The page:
This type of discretionary trust includes the settlor as one of the beneficiaries of the trust property. As the settlor is included as a possible beneficiary, any gifts made into the trust are considered as a gift with reservation (GWR), which means that the value of the asset is still considered inside the settlor’s estate for UK IHT purposes.

Although this type of trust offers no UK IHT benefits for a UK domiciled individual, there are a number of non-tax benefits which make this type of trust attractive.

As the legal ownership of assets is transferred to the trustees, this will avoid the need to wait for grant of probate on the settlor’s death before assets may be distributed or loaned to beneficiaries.

Settlor excluded discretionary trust

With the discretionary trust settlor excluded the settlor is not within the class of potential beneficiaries, in fact the settlor is specifically excluded from benefiting from the trust. This type of trust is used where the settlor is able to make a gift and does not ever need to benefit from that gift.

Flexibility is maintained for the trustees (sometimes with the guidance of a protector) to distribute or loan capital to beneficiaries at any time in the future. This is often preferable to a bare or absolute trust where beneficiaries are fixed and cannot be changed.

This type of trust is often used to provide funds for school fees or to pass funds to children or grandchildren once they are sufficiently mature to deal with the inheritance.

Loan trust

The loan trust is a means of providing access to the original capital investment for the settlor yet precludes access to the growth and removes it from the settlor’s estate for UK IHT purposes. However, the original capital is still very much in the estate for UK IHT purposes until it has been repaid to the settlor and spent.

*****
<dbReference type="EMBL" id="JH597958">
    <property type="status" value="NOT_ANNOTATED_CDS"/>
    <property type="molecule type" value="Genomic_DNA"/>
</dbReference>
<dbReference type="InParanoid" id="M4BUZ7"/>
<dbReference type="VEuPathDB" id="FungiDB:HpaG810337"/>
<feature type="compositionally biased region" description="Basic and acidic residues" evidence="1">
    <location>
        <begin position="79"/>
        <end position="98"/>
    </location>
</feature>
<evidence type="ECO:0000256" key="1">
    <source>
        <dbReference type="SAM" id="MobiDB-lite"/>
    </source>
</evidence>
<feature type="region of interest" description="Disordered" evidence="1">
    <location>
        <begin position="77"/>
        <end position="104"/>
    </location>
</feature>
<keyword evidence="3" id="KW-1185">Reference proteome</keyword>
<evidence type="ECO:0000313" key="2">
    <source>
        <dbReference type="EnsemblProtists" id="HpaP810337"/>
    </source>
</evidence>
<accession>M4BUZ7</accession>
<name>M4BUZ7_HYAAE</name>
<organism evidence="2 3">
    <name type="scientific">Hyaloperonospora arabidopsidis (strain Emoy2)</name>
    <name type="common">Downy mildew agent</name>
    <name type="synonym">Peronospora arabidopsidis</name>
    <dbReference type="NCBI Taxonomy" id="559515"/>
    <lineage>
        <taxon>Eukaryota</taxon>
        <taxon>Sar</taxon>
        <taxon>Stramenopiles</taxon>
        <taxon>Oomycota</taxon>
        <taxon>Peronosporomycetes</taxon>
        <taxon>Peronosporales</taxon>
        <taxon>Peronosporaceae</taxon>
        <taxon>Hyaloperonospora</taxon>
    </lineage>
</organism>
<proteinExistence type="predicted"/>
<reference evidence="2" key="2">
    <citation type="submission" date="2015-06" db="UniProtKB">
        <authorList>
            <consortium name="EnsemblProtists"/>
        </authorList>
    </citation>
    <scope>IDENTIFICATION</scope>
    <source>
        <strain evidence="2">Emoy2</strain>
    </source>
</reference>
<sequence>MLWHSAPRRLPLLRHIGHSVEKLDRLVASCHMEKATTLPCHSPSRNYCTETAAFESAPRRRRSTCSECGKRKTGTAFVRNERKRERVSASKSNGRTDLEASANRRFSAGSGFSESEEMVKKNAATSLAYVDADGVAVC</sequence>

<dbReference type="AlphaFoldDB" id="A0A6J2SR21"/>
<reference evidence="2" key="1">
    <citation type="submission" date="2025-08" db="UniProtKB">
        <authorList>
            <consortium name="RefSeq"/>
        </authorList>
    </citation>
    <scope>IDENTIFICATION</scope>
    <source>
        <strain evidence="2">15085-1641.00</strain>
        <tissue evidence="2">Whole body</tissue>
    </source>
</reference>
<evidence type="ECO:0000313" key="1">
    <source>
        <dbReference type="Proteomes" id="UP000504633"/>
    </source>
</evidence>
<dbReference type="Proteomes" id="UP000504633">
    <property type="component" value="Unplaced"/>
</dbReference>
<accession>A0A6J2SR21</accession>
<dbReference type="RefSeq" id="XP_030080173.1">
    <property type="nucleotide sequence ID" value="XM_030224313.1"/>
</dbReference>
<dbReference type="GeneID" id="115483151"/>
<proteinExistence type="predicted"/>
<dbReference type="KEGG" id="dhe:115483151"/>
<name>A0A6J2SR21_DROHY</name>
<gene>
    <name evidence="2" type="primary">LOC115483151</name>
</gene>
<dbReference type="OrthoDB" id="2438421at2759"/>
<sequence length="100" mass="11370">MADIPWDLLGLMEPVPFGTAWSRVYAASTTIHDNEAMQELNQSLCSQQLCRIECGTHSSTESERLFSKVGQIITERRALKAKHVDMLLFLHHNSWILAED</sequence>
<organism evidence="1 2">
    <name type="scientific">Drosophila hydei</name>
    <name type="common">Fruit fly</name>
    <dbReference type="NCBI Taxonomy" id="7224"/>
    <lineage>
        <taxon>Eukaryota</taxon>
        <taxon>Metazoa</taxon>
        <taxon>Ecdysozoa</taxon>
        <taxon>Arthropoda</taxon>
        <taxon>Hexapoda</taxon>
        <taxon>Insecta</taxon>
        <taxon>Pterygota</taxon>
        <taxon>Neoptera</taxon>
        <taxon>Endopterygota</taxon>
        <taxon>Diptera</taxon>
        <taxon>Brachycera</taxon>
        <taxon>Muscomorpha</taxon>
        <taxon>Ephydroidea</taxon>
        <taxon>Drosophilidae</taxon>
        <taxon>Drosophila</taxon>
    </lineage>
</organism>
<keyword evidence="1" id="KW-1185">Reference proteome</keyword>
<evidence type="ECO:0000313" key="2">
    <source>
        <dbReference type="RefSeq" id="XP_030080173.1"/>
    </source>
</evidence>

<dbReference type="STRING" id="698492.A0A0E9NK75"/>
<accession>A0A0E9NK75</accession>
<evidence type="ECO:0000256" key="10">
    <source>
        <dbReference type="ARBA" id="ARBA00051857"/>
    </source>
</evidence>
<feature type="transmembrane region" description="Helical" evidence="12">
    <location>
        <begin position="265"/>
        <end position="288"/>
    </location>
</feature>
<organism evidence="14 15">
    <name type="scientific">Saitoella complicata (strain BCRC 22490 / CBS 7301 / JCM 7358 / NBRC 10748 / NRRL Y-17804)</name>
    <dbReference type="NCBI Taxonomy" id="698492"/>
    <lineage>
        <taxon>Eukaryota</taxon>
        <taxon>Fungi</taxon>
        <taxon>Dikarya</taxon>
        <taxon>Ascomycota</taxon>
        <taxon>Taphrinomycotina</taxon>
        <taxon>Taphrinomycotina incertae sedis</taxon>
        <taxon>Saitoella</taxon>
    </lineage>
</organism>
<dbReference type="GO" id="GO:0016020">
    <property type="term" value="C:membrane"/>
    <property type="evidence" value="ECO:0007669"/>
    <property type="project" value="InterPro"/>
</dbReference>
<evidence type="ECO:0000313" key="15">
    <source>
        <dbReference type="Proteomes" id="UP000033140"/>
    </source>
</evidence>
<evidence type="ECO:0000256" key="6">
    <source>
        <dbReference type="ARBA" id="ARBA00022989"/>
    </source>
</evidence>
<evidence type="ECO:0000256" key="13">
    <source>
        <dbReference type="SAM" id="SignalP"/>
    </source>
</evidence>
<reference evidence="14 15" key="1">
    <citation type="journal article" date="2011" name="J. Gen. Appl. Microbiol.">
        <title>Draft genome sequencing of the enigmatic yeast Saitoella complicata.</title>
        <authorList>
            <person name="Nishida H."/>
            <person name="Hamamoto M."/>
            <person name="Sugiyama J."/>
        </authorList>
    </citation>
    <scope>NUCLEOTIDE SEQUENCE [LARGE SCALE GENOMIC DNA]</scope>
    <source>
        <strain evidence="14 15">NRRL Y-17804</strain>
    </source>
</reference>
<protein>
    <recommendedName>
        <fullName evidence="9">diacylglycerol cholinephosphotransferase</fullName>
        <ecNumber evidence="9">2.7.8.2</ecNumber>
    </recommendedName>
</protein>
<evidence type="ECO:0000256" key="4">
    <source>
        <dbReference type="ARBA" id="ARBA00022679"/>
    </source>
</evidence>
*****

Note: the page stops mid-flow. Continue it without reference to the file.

Under the loan trust scheme a settlor appoints trustees for a discretionary trust and makes a loan to them on an interest-free basis, repayable on demand. The trustees then typically invest the cash into a single premium bond (life assurance or capital redemption version) in the name of the trustees. The loan is repayable to the settlor on demand and can be paid on an ad hoc basis or as regular payments (withdrawals).

All growth on the trust fund for the discretionary loan trust immediately sits outside the settlor’s estate.

As a discretionary loan trust, there are no named beneficiaries, just a list of pre-determined people and other legal entities who may become a beneficiary. The growth on the trust fund can subsequently be distributed to beneficiaries at the trustees' discretion within certain parameters.

This type of trust can be used by settlors who are not willing to give up access to the capital yet wish to start UK IHT planning by freezing their liability on the capital at 40% of the original premium.

Discounted gift trust

A discounted gift trust is a trust which allows clients to give away assets for UK IHT purposes, whilst still retaining a right to take regular withdrawals during their lifetime. The value of the gift (the premium paid to the bond) is potentially discounted by the value of this retained right (in basic terms, the right to receive withdrawals is valued) to reduce the liability to UK IHT immediately.